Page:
Seventy years later, reflecting about the years that have transpired since that day, I find myself praising God for all the friends that have come into my life at exactly the right time.  There were the earliest friends in elementary  school,  the new friends in Junior and Senior High School, college friends, professional friends when teaching in public school, army buddies, close seminary friends, priest friends, spiritual guides and dearly loved former parishioners.  I realize today that my true friends were the ones who taught me to love, who helped me to accept love and who inspired me to draw nearer to God.  My heart overflows with gratitude as I remember all I learned from true friends who helped me, challenged me, motivated me to stretch for new heights, and who swam with me in the river of life even against the currents. “Two are better than one….  If one falls, the other will lift up his friend.  Woe to the solitary man!  For if he should fall, he has no one to lift him up.”  (Ecclesiastes 4:9-10)

“Some friends bring ruin on us, but a true friend is more loyal than a brother.”  (Proverbs 18:24)  How true, long-lasting, friendships develop is worth considering at this time in our society when people around us seem to be in a such great hurry or are bombarded with continuous anxieties and stress.  Many seem to settle for friendship that consists of a card game once a week, enjoying a beer together, a quick lunch or dinner, a ball game, a brief chat via phone/internet, or a few passing remarks after some church services.  There appears to be an absolute fear of any degree of intimacy which is needed for valuable and loyal friendships  to develop.  How can we become friends if we don’t really know each other, if there is no intimacy?  Many of us have a false idea of what intimacy is all about. I once heard what for me was an important definition of intimacy: in to me see!  Experience has made me realize that my closest friends are those to whom I have opened my heart or who have opened their hearts to me.  We have shared our deepest secrets, fears, needs, concerns and dreams.  We have laughed together and we have cried together.  We have learned to be there for each other when one of us was about to sink.  We learned to love each other unconditionally just the way we are, with all our blemishes, faults, flaws, secrets, talents and gifts.  It could never have come about without intimacy!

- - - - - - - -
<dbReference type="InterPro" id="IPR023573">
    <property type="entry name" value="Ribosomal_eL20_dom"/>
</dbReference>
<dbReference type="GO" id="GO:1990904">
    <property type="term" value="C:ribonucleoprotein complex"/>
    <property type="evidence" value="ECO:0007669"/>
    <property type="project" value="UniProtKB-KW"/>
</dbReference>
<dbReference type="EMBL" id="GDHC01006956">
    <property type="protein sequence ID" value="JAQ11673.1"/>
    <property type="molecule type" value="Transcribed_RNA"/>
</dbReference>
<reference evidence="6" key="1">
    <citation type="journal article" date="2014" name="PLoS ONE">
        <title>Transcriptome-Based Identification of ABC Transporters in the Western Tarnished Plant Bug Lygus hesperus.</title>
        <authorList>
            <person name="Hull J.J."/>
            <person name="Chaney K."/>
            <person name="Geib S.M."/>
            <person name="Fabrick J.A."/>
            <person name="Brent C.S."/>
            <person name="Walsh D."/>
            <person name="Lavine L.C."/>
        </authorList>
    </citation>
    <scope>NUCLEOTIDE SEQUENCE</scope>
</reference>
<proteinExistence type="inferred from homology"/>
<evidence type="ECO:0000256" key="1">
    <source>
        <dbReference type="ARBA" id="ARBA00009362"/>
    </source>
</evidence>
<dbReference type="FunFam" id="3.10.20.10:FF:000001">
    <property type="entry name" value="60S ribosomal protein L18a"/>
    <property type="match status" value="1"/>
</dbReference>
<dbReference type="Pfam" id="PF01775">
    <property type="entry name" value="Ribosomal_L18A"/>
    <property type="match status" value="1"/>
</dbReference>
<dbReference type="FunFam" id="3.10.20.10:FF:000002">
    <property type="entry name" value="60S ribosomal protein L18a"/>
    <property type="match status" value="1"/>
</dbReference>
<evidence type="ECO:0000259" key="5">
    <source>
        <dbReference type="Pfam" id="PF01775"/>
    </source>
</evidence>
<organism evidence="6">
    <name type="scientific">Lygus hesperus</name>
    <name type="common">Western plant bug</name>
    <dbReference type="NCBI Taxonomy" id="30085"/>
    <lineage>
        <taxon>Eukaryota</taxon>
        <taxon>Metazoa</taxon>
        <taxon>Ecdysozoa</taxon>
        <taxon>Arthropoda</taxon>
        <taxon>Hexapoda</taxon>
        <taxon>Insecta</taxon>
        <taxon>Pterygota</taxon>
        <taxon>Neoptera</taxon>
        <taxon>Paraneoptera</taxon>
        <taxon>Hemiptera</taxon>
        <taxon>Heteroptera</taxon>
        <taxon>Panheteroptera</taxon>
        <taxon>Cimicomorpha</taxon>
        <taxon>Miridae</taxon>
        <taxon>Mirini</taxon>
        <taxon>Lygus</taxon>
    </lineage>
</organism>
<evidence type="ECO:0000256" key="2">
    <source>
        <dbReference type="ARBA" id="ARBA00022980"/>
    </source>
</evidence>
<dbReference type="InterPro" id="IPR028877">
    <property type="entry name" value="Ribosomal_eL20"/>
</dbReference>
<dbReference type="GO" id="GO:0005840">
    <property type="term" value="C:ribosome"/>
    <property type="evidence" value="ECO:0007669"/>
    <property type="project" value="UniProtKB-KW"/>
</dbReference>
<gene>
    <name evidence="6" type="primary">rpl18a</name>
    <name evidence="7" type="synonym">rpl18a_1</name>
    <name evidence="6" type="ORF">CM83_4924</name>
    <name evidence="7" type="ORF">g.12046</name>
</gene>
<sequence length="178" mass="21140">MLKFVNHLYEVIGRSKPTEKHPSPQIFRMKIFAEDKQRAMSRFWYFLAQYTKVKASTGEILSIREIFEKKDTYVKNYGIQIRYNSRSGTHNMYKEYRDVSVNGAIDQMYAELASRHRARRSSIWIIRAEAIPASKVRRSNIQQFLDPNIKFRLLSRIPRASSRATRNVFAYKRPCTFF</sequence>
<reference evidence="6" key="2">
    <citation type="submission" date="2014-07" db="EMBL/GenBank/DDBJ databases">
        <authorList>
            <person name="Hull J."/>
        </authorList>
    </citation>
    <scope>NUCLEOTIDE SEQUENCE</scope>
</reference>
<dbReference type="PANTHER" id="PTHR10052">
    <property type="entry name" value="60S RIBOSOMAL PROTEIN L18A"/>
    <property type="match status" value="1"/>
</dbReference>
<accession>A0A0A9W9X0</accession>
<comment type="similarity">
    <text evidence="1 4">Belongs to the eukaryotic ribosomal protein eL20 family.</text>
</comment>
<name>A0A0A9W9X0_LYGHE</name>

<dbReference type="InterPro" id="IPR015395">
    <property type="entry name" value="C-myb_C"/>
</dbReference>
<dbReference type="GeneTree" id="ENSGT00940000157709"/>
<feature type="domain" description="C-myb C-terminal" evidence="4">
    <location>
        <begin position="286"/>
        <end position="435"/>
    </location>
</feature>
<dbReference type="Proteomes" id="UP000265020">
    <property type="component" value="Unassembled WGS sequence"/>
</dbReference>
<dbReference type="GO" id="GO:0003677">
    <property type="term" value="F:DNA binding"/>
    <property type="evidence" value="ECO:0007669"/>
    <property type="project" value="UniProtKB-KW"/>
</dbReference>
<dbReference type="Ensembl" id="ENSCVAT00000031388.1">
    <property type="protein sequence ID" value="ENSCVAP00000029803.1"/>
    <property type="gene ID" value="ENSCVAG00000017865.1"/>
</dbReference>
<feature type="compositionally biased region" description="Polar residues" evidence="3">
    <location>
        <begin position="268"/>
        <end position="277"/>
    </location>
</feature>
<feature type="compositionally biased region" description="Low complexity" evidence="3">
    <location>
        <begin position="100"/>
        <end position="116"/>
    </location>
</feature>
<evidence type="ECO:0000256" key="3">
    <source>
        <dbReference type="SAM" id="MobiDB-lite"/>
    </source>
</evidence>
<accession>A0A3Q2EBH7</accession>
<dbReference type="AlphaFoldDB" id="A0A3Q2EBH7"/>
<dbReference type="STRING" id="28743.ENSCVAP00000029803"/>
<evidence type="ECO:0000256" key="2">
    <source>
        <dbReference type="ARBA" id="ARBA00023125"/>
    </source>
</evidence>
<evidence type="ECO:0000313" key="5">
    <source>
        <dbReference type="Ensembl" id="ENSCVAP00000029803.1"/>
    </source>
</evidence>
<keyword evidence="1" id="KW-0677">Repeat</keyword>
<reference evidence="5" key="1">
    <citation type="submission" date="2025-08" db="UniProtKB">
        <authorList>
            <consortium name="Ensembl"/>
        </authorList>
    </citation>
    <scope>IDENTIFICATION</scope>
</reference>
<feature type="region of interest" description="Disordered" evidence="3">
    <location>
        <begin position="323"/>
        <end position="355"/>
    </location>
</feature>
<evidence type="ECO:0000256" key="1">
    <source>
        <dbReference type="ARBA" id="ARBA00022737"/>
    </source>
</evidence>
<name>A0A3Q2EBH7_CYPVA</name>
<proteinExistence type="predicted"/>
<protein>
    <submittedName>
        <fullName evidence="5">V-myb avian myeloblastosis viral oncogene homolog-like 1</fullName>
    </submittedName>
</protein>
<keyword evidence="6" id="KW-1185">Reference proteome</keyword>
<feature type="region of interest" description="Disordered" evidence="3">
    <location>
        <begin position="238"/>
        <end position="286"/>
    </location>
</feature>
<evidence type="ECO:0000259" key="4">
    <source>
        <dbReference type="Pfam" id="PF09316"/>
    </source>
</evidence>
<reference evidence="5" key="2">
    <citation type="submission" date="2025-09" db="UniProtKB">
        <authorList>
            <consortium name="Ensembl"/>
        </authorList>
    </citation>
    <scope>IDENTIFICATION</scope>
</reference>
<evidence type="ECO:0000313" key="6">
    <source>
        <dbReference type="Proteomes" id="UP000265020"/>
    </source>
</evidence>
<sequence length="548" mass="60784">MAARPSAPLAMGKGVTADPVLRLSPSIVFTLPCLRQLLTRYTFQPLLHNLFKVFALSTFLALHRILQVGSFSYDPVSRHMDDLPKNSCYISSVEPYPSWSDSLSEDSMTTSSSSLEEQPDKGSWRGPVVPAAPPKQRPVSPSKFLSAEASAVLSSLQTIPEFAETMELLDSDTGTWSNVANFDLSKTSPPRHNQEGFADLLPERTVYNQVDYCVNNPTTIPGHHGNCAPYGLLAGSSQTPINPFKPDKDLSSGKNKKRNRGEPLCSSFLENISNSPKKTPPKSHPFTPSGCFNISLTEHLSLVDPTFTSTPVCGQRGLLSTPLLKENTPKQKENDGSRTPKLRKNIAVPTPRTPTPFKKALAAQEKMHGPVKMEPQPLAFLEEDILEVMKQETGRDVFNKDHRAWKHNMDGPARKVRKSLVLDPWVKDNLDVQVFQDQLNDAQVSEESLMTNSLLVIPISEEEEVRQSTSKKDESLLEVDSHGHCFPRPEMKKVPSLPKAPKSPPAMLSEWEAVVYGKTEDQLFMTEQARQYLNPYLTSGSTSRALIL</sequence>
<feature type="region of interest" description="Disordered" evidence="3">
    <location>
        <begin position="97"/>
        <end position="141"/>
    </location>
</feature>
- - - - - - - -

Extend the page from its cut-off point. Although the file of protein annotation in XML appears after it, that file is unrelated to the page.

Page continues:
We need not be afraid of friendship which is one of the great gifts given us by God.  Some friends will be there for a day, some when most needed, some for a special period of our life, some for years, and some for a life-time.  I have a most special friend who will be there for me now and for all eternity.

“Jonathan had become as fond of David as if his life depended on him; he loved him as he loved himself.  Saul laid claim to David that day and did not allow him to return to his father’s house.  And Jonathan entered into a bond with David, because he loved him as himself.”  (1Samuel 18:1-3)

 

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Responses

  1. I would have gone to the ends of the earth to gather all the “Lesson Along the Way” and ” Reflections.” I was having a lot of difficulty receiving them via email. Posting all of the past and most recent chapters on WordPress.com was the best idea ever. This evening, I printed out everyone you’ve written, and now I’m able to sit down and read and read and read til my heart’s content, from the very beginning. Don’t ever stop writing, you have a captive audience and a real gift.

  2. Dear Fr. Mike,
    This is absolutely wonderful!! How marvelous that we can now access any or all of your previous reflections through this website. I feel such a strong connection with you & God when I read your stories. Please keep up your good work!
    God Bless you always!
    Love & prayers,
    Amy

  3. This is fantastic. I immediately added your page to My Favorites and it works beautifully. You are becoming high tech! I know Matthew will be impressed. Dina W.

  4. Thanks for these reflections, Mike. Your friendship has been so meaningful and important to me these last 14 years…it is nice to know your take on friendship.